If conservatives sometimes seem to use judicial activism as shorthand for any ruling they dislike, it’s a habit they have developed as their liberal opposite numbers on the federal bench have repeatedly read their own policy preferences into the law. In Roe v. Wade, the most famous (or infamous) example, Harry Blackmun wrote as if he decided upon the desirability of legal abortion first and sought a constitutional rationale later. In devising the trimester framework, he was engaged in policymaking rather than constitutional interpretation. Many liberal legal academics who agreed with the kind of abortion policy Roe enshrined said as much at the time.

We now have decades of legal precedent – upheld even by the conservative appointees of Republican presidents – on issues ranging from abortion to the First Amendment’s establishment clause that differ not only from what could reasonably be described as the Framers’ original intent, but also from the interpretations of the Constitution accepted by all sides for most of our country’s history. It’s no accident; it’s the logic of a “living” Constitution.

You don’t have to sign onto any “Constitution in Exile” project to acknowledge this. Cass R. Sunstein, writing in the Washington Monthly, charged that “right-wing activists” seek to restore “the Constitution as it existed in 1932, before Franklin Delano Roosevelt’s New Deal. Under this Constitution, the powers of the national government were sharply limited.” Well, what happened to this Constitution?

In this context, some of the more outlandish statements about the power of federal courts begin to make more sense, even when they are not justified. Often when judges decide to play legislators, the American public ends up more polarized than ever before. Social conservatives feel disenfranchised. To many, judge-made law does not seem more legitimate but less. And in addition to being unpopular, it is extra-constitutional.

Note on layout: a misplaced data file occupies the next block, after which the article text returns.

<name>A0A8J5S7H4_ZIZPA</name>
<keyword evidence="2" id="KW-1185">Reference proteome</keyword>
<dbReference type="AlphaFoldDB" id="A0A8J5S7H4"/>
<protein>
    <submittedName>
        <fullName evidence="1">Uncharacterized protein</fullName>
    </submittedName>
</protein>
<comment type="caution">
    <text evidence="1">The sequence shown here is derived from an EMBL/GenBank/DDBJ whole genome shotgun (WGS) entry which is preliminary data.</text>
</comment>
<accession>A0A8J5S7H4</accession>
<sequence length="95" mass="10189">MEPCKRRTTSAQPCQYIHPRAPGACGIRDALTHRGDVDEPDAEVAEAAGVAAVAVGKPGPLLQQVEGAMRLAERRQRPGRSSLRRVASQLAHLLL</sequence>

Judicial review is a valuable constitutional check against executive and legislative powers, but there is no good reason for court powers to be unchecked. This will require the confirmation of judges whose philosophy respects the limits of those powers. It may also at times necessitate that the elected branches exercise their constitutional authority to regulate the jurisdiction of the federal courts.

Jurisdiction stripping is admittedly controversial and even some constitutionalists worry it will be abused to endanger minority rights. But unlike FDR’s court-packing scheme (to which critics have compared such proposals), it is a recourse provided for under Article III of the Constitution.

Conservatives can only succeed in either task if the public is convinced that the drive to reshape the judiciary is based on constitutional integrity rather than a political power grab. Opponents of judicial overreach must also be judicious.

W. James Antle III is an assistant editor of The American Conservative and a senior editor for Enter Stage Right. The views expressed above represent his alone.